Thursday, 13 November 2008

Squatting and Exhibiting in Dubai

Countdown to Sharjah has entered final week and I am re-visiting a bizarre combination of two periods in my life - squatting and being a student.

Spouse has secured furnished apartment in the People's Great Neighbouring Jumhurriyah so with assistance from Dubizzle and the Spinneys noticeboard I have been furniture souk central all this week. As of two days ago I have had no fridge, cooker, washing machine, bed or sofa. This means I am sleeping on a mattress on the floor and living primarily off of Korean pot noodle. Given the absence of any other form of entertainment since the TV left, I am also playing a disturbing amount of PC games.

When I was a student PCs didn't exist so entertainment consisted mostly of music which I still have here except it is now all on one small device. So all I need is a case of warm beer and a carton of Marlboro and I could pretend to be 21 again......probably not a good idea.

Given these circumstances it is amazing that I managed to scrub up well enough to attend the opening of 'Women in Art IV' at the Courtyard Gallery this week. I have three paintings in this show (above) which ends on November 20th and then its off to Sharj 2 days later. I'm really glad that I could end my time living in Dubai with an exhibition.
PS. If anyone wants a cheap as chips dining table, desk, office chair and bookcase let me know!

Tuesday, 4 November 2008

Day trip to Islamic Civilisation

In line with my imminent move to the centre of the known local cultural universe, I just paid a visit to the Sharjah Museums Department. Sharjah has more museums than the rest of the Emirates combined and in the past year it really seems to have been getting its act together.

Arty types are more likely to know about Sharjah because of the biennale which predates any substantial ‘arty’ offerings from Abu Dhabi or Dubai. Even so I have never understood why Sharjah and its assets don’t get more press or other coverage.

I suppose it’s partly because Sharjah doesn’t have the manic self promotional tendencies of its neighbours and has nothing to prove in the cultural arena anyway. By contrast both Dubai and Abu Dhabi seem desperate to promote their respective ‘visions’ of the UAE’s cultural future and their roles in it. Unfortunately, the words ‘vision’ and ‘future’ are not much use to somebody who needs a regular injection of ‘reality’ and ‘present’ and this Sharjah visit gave me a good dose of both.

The museums department now has an educational section for promoting Sharjah’s museums of archaeology, natural and social history, calligraphy, art, aviation and several more. Although these institutions are always good for attracting stray tourists, the focus of the educational department’s outreach is decidedly local. This means nationals, residents, schools and universities. There are family activities, school activities, cultural awareness programmes and some very cool stuff to see especially in the jewel in the Sharjah crown, the new Museum of Islamic Civilisation.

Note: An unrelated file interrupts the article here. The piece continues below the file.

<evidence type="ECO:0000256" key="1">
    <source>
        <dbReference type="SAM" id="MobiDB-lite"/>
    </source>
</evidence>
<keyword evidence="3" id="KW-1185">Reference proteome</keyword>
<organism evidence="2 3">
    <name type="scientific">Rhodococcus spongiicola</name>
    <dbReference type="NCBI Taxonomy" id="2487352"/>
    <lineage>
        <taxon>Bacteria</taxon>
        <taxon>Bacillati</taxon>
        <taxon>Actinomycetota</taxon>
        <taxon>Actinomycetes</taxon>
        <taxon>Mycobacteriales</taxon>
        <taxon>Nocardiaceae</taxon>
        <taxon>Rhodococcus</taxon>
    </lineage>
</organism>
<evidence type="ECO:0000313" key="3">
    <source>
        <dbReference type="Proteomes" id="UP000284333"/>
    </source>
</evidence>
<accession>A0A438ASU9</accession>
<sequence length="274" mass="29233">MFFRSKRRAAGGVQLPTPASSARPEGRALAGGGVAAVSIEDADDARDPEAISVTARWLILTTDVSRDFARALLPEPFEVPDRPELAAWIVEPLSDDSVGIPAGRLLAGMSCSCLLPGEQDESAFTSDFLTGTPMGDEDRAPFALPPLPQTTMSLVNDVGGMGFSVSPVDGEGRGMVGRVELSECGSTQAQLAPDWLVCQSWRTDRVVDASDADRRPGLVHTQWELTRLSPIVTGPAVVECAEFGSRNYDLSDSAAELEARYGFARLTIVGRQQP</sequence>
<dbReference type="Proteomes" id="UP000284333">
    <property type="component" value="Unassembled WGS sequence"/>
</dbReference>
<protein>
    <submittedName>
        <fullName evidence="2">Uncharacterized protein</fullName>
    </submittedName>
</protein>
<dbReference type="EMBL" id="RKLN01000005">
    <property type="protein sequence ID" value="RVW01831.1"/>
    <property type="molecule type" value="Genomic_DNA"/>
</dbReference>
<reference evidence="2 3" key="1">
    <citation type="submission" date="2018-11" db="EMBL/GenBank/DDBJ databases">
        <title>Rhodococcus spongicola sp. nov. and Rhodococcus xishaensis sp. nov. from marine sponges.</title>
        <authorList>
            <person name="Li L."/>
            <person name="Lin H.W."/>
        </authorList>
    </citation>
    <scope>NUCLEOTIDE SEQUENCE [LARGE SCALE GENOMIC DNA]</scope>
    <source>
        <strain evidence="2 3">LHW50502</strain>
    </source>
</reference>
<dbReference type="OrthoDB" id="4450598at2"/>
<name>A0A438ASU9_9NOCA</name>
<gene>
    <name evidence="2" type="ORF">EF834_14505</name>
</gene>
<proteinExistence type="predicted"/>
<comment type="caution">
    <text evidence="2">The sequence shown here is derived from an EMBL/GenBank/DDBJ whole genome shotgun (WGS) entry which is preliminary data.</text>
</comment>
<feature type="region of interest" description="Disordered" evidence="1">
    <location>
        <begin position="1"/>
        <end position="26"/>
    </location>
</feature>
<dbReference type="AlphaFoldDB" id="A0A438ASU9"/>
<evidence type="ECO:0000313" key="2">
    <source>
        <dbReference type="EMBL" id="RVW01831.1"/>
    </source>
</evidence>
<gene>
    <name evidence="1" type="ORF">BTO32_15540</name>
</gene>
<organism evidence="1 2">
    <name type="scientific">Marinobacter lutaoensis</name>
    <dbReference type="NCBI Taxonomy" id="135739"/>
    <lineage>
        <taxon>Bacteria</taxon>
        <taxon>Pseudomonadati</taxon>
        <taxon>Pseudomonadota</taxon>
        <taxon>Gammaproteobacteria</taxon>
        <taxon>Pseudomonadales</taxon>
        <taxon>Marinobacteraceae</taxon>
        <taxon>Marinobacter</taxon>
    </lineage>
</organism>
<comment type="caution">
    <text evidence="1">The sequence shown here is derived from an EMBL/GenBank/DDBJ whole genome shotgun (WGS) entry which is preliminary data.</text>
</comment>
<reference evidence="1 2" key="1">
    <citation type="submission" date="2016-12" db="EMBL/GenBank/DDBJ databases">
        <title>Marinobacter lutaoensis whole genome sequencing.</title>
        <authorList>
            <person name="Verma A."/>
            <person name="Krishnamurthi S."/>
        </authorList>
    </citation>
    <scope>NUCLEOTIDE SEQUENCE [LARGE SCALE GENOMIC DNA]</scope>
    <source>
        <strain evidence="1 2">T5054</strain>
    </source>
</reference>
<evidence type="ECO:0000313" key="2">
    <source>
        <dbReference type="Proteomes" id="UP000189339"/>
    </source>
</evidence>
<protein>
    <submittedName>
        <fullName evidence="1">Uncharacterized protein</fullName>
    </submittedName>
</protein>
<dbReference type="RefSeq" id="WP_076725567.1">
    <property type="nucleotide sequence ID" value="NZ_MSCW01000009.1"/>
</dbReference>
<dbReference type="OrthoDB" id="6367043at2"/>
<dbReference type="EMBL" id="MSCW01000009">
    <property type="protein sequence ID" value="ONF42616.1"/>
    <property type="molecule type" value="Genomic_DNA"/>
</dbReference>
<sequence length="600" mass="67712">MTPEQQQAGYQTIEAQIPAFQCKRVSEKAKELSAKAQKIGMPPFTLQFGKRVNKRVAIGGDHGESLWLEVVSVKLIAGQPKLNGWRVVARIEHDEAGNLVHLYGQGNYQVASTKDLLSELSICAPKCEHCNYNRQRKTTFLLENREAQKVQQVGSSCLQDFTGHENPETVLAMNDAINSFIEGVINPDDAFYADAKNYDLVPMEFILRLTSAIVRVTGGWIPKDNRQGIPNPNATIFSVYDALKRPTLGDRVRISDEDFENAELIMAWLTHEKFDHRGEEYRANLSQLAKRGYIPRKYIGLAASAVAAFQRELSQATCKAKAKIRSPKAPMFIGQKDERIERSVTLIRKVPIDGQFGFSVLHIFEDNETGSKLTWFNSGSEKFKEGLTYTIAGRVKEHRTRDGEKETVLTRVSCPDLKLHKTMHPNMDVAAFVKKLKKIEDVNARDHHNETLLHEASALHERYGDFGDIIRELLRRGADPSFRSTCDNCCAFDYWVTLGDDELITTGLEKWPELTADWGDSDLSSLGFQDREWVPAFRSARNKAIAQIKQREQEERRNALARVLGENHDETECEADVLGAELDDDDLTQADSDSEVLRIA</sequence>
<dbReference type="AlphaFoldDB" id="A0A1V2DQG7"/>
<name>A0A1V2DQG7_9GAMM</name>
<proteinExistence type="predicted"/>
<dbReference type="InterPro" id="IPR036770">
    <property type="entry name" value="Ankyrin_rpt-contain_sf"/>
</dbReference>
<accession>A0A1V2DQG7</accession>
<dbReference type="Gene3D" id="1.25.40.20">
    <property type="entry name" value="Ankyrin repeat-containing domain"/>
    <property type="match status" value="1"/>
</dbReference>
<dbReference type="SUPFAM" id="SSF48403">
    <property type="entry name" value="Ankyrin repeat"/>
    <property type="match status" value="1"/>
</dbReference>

The museum only opened last June and contains a fascinating and extensive collection of historical, scientific and cultural artefacts. Some of these have been donated or purchased especially for the museum but the majority apparently constitute the personal collection of Sharjah’s ruler.

The first floor is dedicated to science and technology. This includes astronomy, navigation, medicine and chemistry and I was delighted to see a whole cabinet of astrolabes. I like astrolabes and this is the first time I have actually seen one for real! They are amazing inventions but are also works of art and craftsmanship in their own right.

Another delightful surprise was the ballistics and weapons section which I don’t want to ruin by describing too much. Let’s just say there are certain aspects that animal rights activists may object to, although the animals used in early biological weapons programmes probably survived.

The second floor is dedicated to the art and craftsmanship of the Islamic world. There are pieces of ancient text and Quranic script carved into wood and stone. Ceramics, metalwork, glass, models of gardens, ancient buildings and architecture.

It was very refreshing to be in a building full of old stuff displayed well and relevant to the location. In fact this trip confirmed for me that Sharjah truly is the centre to which all futures must refer if they wish to maintain a connection to their past. Go Sharjah!!